The accused were arraigned for trial. The charge against Kuyter was that he had compared Kieft to Saul, whose passions were soothed by music; of having charged him with proposing to throw an Indian sachem into the cellar while negotiating a treaty of peace, and threatening to pinch him with a red-hot tongs. Other charges were also made, and the trial was allowed to go on. Kuyter denied comparing Kieft to Saul, but said that, while the popular council, of which Kuyter were deliberating on one occasion, they were unexpectedly interrupted by Kieft who cried out, "Yes, there be many among you who say that I have more ready cash in my house than four horses can draw," whereupon he, Kuyter, became excited and exclaimed, "What signifieth all this, sir? We are convened here to deliberate on the interests of our country, and not on the private affairs of individuals," with other words, at which the director became enraged, and flung himself out of the room, saying, "Thou art an ungrateful fellow!" It was proved, however, that Kuyter threatened Kieft with his finger. Stuyvesant, in his judgment in the case of Kuyter, relied upon scriptural and civil law. "He, who slanders God, the magistrate, or his parents, must be stoned to death." Bern de Muscatel: "Ye shall not curse your judges, neither shall ye calumniate the chiefs of the nation." Exod. xx. 2. The sentence against Kuyter was that he be banished for three years, and pay a fine of one hundred and fifty guilders.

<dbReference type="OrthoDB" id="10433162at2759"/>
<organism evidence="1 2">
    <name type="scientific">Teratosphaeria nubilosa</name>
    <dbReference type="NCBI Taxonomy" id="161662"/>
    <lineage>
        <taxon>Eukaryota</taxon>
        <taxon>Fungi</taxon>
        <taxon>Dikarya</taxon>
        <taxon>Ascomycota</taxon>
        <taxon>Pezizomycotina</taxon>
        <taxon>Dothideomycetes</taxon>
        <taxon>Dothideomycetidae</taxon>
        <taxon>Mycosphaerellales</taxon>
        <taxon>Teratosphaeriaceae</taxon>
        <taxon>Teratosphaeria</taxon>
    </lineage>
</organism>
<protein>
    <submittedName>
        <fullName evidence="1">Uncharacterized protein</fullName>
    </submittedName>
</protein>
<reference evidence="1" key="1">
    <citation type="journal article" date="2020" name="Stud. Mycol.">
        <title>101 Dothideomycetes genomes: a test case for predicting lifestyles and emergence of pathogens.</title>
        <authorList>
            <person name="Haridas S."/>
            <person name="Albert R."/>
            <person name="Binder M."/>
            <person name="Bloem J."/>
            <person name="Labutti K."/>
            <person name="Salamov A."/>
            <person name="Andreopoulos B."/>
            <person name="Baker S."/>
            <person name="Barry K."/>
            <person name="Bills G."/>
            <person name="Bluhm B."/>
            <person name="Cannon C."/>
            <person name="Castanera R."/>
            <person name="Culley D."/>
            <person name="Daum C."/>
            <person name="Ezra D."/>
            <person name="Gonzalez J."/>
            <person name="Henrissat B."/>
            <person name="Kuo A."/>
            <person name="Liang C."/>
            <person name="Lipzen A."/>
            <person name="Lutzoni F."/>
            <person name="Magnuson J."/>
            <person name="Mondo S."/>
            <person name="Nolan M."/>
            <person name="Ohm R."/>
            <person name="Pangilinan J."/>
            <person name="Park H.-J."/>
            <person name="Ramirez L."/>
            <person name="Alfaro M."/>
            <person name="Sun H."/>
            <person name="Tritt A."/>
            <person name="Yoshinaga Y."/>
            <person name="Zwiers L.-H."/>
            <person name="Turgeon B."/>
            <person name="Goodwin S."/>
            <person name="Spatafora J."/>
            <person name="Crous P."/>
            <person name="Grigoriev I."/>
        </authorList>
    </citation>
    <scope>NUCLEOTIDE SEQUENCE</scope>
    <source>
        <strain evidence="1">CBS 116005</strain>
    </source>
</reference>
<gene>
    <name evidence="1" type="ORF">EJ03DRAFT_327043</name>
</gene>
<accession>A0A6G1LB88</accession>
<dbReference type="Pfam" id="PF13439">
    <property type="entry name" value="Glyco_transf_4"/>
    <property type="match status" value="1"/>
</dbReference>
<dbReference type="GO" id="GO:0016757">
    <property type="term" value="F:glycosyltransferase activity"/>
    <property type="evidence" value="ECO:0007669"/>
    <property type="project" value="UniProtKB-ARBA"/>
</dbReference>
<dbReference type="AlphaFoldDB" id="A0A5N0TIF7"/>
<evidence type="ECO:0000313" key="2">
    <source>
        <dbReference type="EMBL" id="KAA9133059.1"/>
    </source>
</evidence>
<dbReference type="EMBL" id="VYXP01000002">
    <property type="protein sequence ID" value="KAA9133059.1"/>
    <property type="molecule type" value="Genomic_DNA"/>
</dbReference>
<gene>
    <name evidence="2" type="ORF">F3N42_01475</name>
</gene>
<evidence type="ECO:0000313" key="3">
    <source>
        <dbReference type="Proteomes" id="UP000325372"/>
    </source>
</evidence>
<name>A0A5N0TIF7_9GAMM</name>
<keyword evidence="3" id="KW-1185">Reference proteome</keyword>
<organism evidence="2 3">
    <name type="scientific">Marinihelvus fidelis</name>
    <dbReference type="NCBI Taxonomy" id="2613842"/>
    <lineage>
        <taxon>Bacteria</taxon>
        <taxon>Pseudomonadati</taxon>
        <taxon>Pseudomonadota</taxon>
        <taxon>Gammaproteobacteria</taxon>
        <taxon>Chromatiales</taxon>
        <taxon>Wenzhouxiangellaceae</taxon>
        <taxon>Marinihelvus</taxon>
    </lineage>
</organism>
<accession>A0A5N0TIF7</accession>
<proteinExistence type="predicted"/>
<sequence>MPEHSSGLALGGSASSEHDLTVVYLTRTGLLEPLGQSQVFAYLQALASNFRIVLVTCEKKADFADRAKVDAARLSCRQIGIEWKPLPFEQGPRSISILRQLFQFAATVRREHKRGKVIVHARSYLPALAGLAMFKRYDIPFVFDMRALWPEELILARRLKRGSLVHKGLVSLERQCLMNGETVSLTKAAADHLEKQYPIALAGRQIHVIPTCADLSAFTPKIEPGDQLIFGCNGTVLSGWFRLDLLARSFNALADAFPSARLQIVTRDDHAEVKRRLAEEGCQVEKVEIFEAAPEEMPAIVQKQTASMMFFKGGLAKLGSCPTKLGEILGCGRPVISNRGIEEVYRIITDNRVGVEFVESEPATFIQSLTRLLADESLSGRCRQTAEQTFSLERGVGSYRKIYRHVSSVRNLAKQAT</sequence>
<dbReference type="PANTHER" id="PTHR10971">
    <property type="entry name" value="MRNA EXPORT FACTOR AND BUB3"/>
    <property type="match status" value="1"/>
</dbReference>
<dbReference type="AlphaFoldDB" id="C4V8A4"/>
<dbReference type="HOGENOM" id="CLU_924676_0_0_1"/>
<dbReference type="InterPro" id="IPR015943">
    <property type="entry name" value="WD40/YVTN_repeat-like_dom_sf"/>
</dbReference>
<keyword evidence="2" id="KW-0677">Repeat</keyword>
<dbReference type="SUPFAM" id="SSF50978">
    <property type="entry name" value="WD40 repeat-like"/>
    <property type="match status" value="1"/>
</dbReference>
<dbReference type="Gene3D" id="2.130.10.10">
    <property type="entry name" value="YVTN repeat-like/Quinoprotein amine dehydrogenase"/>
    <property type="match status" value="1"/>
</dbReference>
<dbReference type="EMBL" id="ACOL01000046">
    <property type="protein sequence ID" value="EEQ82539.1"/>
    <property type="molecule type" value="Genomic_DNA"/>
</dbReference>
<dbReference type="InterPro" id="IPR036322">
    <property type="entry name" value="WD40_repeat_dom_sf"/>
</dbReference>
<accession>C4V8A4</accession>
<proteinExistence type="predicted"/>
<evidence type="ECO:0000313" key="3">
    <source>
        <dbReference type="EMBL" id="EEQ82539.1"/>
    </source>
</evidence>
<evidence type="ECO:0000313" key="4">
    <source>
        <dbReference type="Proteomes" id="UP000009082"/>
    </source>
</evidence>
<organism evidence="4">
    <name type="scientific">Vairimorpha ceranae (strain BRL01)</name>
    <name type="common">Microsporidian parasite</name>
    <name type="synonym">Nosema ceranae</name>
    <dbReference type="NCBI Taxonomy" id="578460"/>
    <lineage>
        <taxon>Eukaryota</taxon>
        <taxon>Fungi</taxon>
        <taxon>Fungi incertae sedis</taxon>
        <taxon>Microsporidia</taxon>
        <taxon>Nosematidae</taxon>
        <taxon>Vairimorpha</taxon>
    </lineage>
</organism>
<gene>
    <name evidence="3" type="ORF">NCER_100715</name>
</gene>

The influence of Kuyter with the government in Holland, was not, however, impaired by these proceedings. In 1654, a commission was sent out to him as sheriff, but it reached New Amsterdam after his death, which happened July 21st of this year. Although a friend of the savage race, and conspicuous in his efforts to maintain peace with the surrounding nations, he became the victim of their animosity to his people, and was murdered by a party of Indians.

His family, it is believed, returned soon after this event to Holland, and none of his name remained in this city. Kuyter had a considerable farm near Harlem, bordering on the Harlem river. His town residence was on the "Heere graaft," now Broad street.